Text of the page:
30. Several delegations emphasized the lack of skills and infrastructure in their governmental organizations, and highlighted the need for inputting resources in the form of financial assistance, technology and skilled manpower. Other delegations emphasized that allowance must be made for the fact that the speed of development varies between and within countries when planning information systems development. The Consultation agreed that decisions on the design and implementation of systems needed to be deliberated at the national or local level, taking into full account the needs of users including those at the grassroots level where appropriate. Some delegations suggested that in the area of capacity building, FAO should be able play the supporting role by acting as an intermediary, particularly between public and private sectors and through the provision of norms and standards.
31. Some delegations requested that the FAO Council examine the possibility of defining a sub-programme of capacity building and training in information generation and management. Some observer organizations suggested that FAO and other international agencies focus their attention primarily on influencing decision-makers, and only become involved directly in technical training in computing or information management skills when absolutely necessary.
32. Several delegations noted that the policy of decentralization of WAICENT would also be appropriate in the case of FAO's activities in capacity building of all stakeholders, including farmers, although it was recognized that WAICENT's resources in the field programme were limited. The Czech Republic highlighted the importance of the role of FAO National Committees for information management at the national level in Central and Eastern Europe.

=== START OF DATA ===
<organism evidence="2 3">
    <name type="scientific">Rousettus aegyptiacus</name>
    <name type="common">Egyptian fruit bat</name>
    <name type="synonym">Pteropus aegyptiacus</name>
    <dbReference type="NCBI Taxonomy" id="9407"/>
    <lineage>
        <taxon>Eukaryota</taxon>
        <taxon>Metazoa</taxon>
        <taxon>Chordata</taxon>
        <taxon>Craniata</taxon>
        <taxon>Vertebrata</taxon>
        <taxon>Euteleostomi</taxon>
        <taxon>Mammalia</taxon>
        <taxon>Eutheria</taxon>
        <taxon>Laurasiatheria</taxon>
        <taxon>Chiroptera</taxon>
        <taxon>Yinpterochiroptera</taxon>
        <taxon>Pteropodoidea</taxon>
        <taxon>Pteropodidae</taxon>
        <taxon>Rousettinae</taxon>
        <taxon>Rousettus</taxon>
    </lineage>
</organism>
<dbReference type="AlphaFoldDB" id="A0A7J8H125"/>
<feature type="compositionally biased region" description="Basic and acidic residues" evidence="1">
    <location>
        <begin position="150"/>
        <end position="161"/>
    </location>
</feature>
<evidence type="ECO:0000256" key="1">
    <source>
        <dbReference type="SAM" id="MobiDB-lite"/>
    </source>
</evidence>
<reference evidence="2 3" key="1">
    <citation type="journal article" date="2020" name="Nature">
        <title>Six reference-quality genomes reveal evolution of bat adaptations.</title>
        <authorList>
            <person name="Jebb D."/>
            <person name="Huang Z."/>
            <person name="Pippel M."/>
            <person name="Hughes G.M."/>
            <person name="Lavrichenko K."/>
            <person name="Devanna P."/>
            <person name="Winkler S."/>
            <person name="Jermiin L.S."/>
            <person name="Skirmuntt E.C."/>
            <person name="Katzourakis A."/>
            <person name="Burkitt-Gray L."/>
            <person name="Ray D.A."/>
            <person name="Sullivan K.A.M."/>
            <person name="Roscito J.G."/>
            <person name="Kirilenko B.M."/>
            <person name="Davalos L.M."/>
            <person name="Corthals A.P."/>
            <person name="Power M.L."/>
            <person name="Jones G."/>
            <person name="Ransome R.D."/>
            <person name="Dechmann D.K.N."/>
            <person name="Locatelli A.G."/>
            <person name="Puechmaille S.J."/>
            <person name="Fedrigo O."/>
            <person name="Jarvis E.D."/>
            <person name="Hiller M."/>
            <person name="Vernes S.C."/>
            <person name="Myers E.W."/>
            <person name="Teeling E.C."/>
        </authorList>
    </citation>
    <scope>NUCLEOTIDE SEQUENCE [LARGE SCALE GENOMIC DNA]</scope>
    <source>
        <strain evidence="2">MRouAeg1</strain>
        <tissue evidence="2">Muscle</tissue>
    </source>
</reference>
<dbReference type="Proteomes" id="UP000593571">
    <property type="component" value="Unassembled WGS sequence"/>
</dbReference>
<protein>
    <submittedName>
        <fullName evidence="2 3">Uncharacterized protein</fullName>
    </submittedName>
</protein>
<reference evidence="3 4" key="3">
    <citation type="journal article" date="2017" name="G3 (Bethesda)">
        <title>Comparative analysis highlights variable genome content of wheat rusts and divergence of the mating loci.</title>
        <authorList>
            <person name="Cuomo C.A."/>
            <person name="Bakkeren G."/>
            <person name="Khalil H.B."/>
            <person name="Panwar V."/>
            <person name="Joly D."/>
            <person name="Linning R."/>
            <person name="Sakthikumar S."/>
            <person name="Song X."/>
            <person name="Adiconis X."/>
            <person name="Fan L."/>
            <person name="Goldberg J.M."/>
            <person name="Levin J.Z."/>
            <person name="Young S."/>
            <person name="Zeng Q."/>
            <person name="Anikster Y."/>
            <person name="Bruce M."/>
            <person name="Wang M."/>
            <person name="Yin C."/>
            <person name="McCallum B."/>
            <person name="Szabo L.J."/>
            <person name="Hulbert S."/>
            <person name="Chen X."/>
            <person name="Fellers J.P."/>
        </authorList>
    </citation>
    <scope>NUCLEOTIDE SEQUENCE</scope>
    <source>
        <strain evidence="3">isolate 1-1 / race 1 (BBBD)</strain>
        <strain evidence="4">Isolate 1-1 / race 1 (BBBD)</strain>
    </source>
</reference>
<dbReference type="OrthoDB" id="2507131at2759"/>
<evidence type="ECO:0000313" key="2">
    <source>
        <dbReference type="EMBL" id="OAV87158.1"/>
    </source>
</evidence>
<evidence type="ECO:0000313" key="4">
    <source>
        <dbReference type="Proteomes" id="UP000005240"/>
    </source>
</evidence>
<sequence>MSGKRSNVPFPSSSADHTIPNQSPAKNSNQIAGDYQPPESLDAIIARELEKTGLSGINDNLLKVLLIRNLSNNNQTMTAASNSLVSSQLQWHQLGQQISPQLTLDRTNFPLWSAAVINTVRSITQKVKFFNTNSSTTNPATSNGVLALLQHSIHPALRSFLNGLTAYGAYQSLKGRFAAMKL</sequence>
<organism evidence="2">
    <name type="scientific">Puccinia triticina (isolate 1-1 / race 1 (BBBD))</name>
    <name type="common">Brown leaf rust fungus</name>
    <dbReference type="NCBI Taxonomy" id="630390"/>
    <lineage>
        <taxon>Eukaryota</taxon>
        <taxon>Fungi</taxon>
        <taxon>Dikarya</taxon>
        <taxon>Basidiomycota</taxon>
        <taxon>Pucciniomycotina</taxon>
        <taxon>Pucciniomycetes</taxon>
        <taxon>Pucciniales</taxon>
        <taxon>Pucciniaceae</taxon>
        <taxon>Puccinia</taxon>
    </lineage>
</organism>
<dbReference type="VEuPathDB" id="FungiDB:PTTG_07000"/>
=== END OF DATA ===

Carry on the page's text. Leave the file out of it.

33. Several delegations stressed that FAO should respond to clearly articulated needs, and that it is essential that the information supply is "demand-led" and not "supply driven". The mistakes of "supply-driven" research, with the production of unwanted outputs, should not be repeated. The Consultation recognized the importance of Impact Assessment (IA) in agricultural information management, and noted the outcomes of the workshop on this subject jointly organized by FAO and CTA, and recommended that these and other organizations work together to develop and promote the use of easy-to-apply IA frameworks and methodologies.
34. The Secretariat underlined that WAICENT's existing strategy in the medium term is focusing on three types of intervention: (i) strengthening capacities at the regional level, (ii) assessment of information needs as a continuing process, and (iii) working at the national level mainly through field projects and priority programmes such as the Food Insecurity and Vulnerability Information and Mapping Systems (FIVIMS) and the Special Programme on Food Security (SPFS). In order to implement this strategy, WAICENT is identifying key partners in the governmental, non-governmental and private sectors, and is also developing tools and applications to provide to Members that will maximize the impact of the experience that it has gathered. The Secretariat explained that the longer term strategy will focus on the normative role involving the continuing improvement and development of standards and procedures.
35. Finally, the Consultation highlighted the importance of international co-operation in strengthening capacities in the generation of information, as was expressed in the Paragraphs 24 and 25 of Document COAIM 1/4. In other respects, horizontal co-operation links should be promoted between Member Nations for the development of information systems.